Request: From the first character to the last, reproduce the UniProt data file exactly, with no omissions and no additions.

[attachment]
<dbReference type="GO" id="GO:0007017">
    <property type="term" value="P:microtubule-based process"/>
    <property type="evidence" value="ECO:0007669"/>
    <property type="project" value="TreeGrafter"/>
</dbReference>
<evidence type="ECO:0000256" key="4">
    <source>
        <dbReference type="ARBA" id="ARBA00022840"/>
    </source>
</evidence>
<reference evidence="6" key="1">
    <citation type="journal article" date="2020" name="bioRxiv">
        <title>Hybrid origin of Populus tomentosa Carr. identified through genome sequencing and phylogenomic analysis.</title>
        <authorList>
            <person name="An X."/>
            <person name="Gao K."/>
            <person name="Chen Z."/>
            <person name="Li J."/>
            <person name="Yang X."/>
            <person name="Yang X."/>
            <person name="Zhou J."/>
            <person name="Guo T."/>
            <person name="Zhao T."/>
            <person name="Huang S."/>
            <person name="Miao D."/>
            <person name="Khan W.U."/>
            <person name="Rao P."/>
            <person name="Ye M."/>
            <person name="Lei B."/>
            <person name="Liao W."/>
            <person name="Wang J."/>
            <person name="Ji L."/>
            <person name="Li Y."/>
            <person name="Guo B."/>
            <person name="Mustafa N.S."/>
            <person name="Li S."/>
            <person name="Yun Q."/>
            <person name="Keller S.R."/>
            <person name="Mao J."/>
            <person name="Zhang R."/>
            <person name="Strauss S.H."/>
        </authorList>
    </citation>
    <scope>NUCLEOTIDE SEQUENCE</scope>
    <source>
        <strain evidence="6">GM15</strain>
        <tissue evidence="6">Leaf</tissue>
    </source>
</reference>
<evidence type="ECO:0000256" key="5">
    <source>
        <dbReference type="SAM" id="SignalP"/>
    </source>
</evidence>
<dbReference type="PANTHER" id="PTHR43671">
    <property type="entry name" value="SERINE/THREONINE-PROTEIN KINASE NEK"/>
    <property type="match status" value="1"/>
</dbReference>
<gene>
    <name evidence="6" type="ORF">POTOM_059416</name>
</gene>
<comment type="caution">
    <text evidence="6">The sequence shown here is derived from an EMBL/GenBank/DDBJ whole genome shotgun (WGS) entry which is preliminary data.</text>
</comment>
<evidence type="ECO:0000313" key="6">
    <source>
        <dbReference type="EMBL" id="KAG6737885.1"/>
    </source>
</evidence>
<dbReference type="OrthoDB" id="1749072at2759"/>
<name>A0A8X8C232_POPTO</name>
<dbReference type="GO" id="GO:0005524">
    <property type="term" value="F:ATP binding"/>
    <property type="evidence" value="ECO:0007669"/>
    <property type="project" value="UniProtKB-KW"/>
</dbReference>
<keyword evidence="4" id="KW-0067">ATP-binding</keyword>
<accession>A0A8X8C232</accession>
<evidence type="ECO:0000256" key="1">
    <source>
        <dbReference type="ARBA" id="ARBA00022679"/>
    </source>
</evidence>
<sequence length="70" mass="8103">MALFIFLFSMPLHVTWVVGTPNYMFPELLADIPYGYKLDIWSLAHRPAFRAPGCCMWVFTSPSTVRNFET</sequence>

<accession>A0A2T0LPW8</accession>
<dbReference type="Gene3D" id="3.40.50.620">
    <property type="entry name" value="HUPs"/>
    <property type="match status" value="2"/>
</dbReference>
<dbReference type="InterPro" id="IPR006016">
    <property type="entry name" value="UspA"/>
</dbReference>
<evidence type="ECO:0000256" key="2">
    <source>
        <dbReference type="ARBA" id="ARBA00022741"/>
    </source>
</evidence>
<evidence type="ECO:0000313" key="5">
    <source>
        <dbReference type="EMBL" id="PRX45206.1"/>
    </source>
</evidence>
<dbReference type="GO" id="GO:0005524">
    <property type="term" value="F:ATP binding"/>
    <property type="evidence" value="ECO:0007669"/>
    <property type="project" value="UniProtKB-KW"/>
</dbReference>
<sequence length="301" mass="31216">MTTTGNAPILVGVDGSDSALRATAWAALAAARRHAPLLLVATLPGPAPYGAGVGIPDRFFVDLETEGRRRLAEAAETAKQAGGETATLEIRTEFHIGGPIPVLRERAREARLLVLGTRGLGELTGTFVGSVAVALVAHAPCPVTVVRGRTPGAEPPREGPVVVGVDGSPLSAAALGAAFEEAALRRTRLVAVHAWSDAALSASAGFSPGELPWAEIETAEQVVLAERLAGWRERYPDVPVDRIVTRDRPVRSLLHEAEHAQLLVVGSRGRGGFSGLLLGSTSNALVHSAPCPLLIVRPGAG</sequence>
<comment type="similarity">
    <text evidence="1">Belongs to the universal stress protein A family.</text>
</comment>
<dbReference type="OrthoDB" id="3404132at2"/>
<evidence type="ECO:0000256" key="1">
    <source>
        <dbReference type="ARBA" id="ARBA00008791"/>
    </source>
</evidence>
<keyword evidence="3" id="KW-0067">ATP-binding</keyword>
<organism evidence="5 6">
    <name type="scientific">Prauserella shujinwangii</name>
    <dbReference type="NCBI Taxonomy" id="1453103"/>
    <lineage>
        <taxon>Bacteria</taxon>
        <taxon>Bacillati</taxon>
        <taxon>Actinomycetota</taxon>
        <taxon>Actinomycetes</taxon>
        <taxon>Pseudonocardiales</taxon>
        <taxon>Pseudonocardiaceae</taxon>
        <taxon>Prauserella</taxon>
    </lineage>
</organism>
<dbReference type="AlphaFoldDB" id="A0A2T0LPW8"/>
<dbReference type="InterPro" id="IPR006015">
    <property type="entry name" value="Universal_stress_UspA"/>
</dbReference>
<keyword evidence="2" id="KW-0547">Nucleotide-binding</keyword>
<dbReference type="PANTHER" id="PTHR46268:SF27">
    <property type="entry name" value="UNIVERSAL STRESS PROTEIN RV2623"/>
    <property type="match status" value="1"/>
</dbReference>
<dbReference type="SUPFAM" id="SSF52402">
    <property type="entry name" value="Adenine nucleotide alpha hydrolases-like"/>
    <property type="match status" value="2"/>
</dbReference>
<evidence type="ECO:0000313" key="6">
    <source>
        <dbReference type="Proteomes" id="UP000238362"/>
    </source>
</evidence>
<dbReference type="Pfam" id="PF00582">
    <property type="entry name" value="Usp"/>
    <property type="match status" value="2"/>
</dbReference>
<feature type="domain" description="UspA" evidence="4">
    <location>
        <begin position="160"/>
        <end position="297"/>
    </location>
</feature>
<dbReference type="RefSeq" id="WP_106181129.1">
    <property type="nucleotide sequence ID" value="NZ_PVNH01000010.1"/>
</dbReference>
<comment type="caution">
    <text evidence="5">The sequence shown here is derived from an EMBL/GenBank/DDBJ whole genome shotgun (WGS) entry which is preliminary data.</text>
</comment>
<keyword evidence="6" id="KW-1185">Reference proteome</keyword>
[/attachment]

<dbReference type="GO" id="GO:0007017">
    <property type="term" value="P:microtubule-based process"/>
    <property type="evidence" value="ECO:0007669"/>
    <property type="project" value="TreeGrafter"/>
</dbReference>
<evidence type="ECO:0000256" key="4">
    <source>
        <dbReference type="ARBA" id="ARBA00022840"/>
    </source>
</evidence>
<reference evidence="6" key="1">
    <citation type="journal article" date="2020" name="bioRxiv">
        <title>Hybrid origin of Populus tomentosa Carr. identified through genome sequencing and phylogenomic analysis.</title>
        <authorList>
            <person name="An X."/>
            <person name="Gao K."/>
            <person name="Chen Z."/>
            <person name="Li J."/>
            <person name="Yang X."/>
            <person name="Yang X."/>
            <person name="Zhou J."/>
            <person name="Guo T."/>
            <person name="Zhao T."/>
            <person name="Huang S."/>
            <person name="Miao D."/>
            <person name="Khan W.U."/>
            <person name="Rao P."/>
            <person name="Ye M."/>
            <person name="Lei B."/>
            <person name="Liao W."/>
            <person name="Wang J."/>
            <person name="Ji L."/>
            <person name="Li Y."/>
            <person name="Guo B."/>
            <person name="Mustafa N.S."/>
            <person name="Li S."/>
            <person name="Yun Q."/>
            <person name="Keller S.R."/>
            <person name="Mao J."/>
            <person name="Zhang R."/>
            <person name="Strauss S.H."/>
        </authorList>
    </citation>
    <scope>NUCLEOTIDE SEQUENCE</scope>
    <source>
        <strain evidence="6">GM15</strain>
        <tissue evidence="6">Leaf</tissue>
    </source>
</reference>
<evidence type="ECO:0000256" key="5">
    <source>
        <dbReference type="SAM" id="SignalP"/>
    </source>
</evidence>
<dbReference type="PANTHER" id="PTHR43671">
    <property type="entry name" value="SERINE/THREONINE-PROTEIN KINASE NEK"/>
    <property type="match status" value="1"/>
</dbReference>
<gene>
    <name evidence="6" type="ORF">POTOM_059416</name>
</gene>
<comment type="caution">
    <text evidence="6">The sequence shown here is derived from an EMBL/GenBank/DDBJ whole genome shotgun (WGS) entry which is preliminary data.</text>
</comment>
<evidence type="ECO:0000313" key="6">
    <source>
        <dbReference type="EMBL" id="KAG6737885.1"/>
    </source>
</evidence>
<dbReference type="OrthoDB" id="1749072at2759"/>
<name>A0A8X8C232_POPTO</name>
<dbReference type="GO" id="GO:0005524">
    <property type="term" value="F:ATP binding"/>
    <property type="evidence" value="ECO:0007669"/>
    <property type="project" value="UniProtKB-KW"/>
</dbReference>
<keyword evidence="4" id="KW-0067">ATP-binding</keyword>
<accession>A0A8X8C232</accession>
<evidence type="ECO:0000256" key="1">
    <source>
        <dbReference type="ARBA" id="ARBA00022679"/>
    </source>
</evidence>
<sequence length="70" mass="8103">MALFIFLFSMPLHVTWVVGTPNYMFPELLADIPYGYKLDIWSLAHRPAFRAPGCCMWVFTSPSTVRNFET</sequence>

<accession>A0A2T0LPW8</accession>
<dbReference type="Gene3D" id="3.40.50.620">
    <property type="entry name" value="HUPs"/>
    <property type="match status" value="2"/>
</dbReference>
<dbReference type="InterPro" id="IPR006016">
    <property type="entry name" value="UspA"/>
</dbReference>
<evidence type="ECO:0000256" key="2">
    <source>
        <dbReference type="ARBA" id="ARBA00022741"/>
    </source>
</evidence>
<evidence type="ECO:0000313" key="5">
    <source>
        <dbReference type="EMBL" id="PRX45206.1"/>
    </source>
</evidence>
<dbReference type="GO" id="GO:0005524">
    <property type="term" value="F:ATP binding"/>
    <property type="evidence" value="ECO:0007669"/>
    <property type="project" value="UniProtKB-KW"/>
</dbReference>
<sequence length="301" mass="31216">MTTTGNAPILVGVDGSDSALRATAWAALAAARRHAPLLLVATLPGPAPYGAGVGIPDRFFVDLETEGRRRLAEAAETAKQAGGETATLEIRTEFHIGGPIPVLRERAREARLLVLGTRGLGELTGTFVGSVAVALVAHAPCPVTVVRGRTPGAEPPREGPVVVGVDGSPLSAAALGAAFEEAALRRTRLVAVHAWSDAALSASAGFSPGELPWAEIETAEQVVLAERLAGWRERYPDVPVDRIVTRDRPVRSLLHEAEHAQLLVVGSRGRGGFSGLLLGSTSNALVHSAPCPLLIVRPGAG</sequence>
<comment type="similarity">
    <text evidence="1">Belongs to the universal stress protein A family.</text>
</comment>
<dbReference type="OrthoDB" id="3404132at2"/>
<evidence type="ECO:0000256" key="1">
    <source>
        <dbReference type="ARBA" id="ARBA00008791"/>
    </source>
</evidence>
<keyword evidence="3" id="KW-0067">ATP-binding</keyword>
<organism evidence="5 6">
    <name type="scientific">Prauserella shujinwangii</name>
    <dbReference type="NCBI Taxonomy" id="1453103"/>
    <lineage>
        <taxon>Bacteria</taxon>
        <taxon>Bacillati</taxon>
        <taxon>Actinomycetota</taxon>
        <taxon>Actinomycetes</taxon>
        <taxon>Pseudonocardiales</taxon>
        <taxon>Pseudonocardiaceae</taxon>
        <taxon>Prauserella</taxon>
    </lineage>
</organism>
<dbReference type="AlphaFoldDB" id="A0A2T0LPW8"/>
<dbReference type="InterPro" id="IPR006015">
    <property type="entry name" value="Universal_stress_UspA"/>
</dbReference>
<keyword evidence="2" id="KW-0547">Nucleotide-binding</keyword>
<dbReference type="PANTHER" id="PTHR46268:SF27">
    <property type="entry name" value="UNIVERSAL STRESS PROTEIN RV2623"/>
    <property type="match status" value="1"/>
</dbReference>
<dbReference type="SUPFAM" id="SSF52402">
    <property type="entry name" value="Adenine nucleotide alpha hydrolases-like"/>
    <property type="match status" value="2"/>
</dbReference>
<evidence type="ECO:0000313" key="6">
    <source>
        <dbReference type="Proteomes" id="UP000238362"/>
    </source>
</evidence>
<dbReference type="Pfam" id="PF00582">
    <property type="entry name" value="Usp"/>
    <property type="match status" value="2"/>
</dbReference>
<feature type="domain" description="UspA" evidence="4">
    <location>
        <begin position="160"/>
        <end position="297"/>
    </location>
</feature>
<dbReference type="RefSeq" id="WP_106181129.1">
    <property type="nucleotide sequence ID" value="NZ_PVNH01000010.1"/>
</dbReference>
<comment type="caution">
    <text evidence="5">The sequence shown here is derived from an EMBL/GenBank/DDBJ whole genome shotgun (WGS) entry which is preliminary data.</text>
</comment>
<keyword evidence="6" id="KW-1185">Reference proteome</keyword>